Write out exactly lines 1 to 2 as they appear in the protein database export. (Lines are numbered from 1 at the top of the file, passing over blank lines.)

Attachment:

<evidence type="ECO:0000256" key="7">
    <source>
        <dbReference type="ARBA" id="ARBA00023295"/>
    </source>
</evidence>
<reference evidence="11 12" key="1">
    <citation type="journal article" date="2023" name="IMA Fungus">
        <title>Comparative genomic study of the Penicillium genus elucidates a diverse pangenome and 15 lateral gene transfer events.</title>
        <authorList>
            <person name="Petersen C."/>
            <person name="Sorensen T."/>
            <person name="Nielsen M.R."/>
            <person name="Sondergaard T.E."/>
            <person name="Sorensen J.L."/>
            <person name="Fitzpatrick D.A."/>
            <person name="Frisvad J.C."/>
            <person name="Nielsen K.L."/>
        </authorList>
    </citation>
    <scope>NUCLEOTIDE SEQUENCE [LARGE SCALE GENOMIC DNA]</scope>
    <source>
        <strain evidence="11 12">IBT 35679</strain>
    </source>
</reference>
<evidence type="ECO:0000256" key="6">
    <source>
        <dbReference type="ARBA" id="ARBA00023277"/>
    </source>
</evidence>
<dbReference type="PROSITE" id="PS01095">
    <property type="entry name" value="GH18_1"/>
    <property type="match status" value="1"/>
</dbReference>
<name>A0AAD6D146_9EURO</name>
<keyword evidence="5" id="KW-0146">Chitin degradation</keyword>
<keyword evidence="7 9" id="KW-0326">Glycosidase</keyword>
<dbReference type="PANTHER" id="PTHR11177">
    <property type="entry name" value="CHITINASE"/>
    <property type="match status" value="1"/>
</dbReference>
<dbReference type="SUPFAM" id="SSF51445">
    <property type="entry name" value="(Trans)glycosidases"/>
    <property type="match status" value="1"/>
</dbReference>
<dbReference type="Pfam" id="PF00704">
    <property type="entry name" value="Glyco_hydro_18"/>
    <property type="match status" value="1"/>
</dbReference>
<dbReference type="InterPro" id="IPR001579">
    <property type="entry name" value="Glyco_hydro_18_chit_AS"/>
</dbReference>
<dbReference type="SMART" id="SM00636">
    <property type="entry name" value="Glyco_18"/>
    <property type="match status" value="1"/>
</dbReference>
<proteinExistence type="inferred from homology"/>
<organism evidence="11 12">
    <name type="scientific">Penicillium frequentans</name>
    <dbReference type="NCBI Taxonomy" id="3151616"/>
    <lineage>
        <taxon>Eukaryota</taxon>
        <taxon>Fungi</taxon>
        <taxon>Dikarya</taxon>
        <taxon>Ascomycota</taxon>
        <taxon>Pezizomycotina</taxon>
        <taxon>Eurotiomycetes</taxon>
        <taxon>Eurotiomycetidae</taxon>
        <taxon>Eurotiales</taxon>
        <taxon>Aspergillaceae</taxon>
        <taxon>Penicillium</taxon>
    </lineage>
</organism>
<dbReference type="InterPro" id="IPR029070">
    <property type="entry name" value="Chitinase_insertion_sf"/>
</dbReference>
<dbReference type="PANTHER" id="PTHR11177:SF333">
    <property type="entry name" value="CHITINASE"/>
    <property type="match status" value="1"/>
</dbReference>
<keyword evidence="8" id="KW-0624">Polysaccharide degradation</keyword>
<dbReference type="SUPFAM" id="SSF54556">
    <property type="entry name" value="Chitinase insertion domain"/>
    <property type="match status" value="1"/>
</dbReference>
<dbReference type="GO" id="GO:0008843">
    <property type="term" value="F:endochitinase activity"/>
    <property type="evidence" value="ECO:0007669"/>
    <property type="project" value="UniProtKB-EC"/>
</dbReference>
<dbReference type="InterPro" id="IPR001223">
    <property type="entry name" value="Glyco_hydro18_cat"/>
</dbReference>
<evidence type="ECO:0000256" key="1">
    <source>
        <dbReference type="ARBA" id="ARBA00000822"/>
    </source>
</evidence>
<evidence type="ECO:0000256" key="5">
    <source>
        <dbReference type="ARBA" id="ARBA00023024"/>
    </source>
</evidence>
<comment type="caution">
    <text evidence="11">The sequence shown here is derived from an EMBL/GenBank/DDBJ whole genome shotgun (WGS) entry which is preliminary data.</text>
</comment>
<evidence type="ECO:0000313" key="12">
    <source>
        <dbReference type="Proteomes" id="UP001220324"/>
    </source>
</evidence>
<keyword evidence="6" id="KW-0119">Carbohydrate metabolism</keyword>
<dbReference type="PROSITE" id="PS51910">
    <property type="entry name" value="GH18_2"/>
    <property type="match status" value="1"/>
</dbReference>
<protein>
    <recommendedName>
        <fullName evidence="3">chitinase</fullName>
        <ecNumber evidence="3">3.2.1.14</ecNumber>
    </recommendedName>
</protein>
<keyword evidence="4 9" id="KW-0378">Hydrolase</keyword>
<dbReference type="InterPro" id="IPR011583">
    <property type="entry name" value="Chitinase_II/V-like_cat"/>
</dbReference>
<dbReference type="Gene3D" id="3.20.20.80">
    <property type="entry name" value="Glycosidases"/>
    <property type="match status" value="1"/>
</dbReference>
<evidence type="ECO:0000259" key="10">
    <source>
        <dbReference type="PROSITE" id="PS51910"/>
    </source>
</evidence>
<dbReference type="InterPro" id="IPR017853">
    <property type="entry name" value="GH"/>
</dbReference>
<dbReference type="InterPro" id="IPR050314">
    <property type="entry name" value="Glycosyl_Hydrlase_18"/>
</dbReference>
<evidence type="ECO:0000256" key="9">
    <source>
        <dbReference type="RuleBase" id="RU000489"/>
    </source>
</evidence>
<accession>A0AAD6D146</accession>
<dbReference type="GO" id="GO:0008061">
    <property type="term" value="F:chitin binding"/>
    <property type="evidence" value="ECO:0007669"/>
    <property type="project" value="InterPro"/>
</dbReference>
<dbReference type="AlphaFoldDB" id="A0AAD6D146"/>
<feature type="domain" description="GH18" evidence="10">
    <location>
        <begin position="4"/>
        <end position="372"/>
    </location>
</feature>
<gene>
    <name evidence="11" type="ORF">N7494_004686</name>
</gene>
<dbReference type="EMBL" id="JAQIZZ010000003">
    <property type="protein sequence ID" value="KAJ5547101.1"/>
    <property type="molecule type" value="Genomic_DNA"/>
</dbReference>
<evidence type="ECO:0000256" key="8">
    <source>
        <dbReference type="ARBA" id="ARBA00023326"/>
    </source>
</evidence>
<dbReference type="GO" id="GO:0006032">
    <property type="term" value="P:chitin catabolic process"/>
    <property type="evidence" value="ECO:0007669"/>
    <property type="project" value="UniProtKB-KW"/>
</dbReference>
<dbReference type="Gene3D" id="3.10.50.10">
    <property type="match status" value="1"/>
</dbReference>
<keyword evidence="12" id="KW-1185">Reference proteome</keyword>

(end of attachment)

<evidence type="ECO:0000256" key="7">
    <source>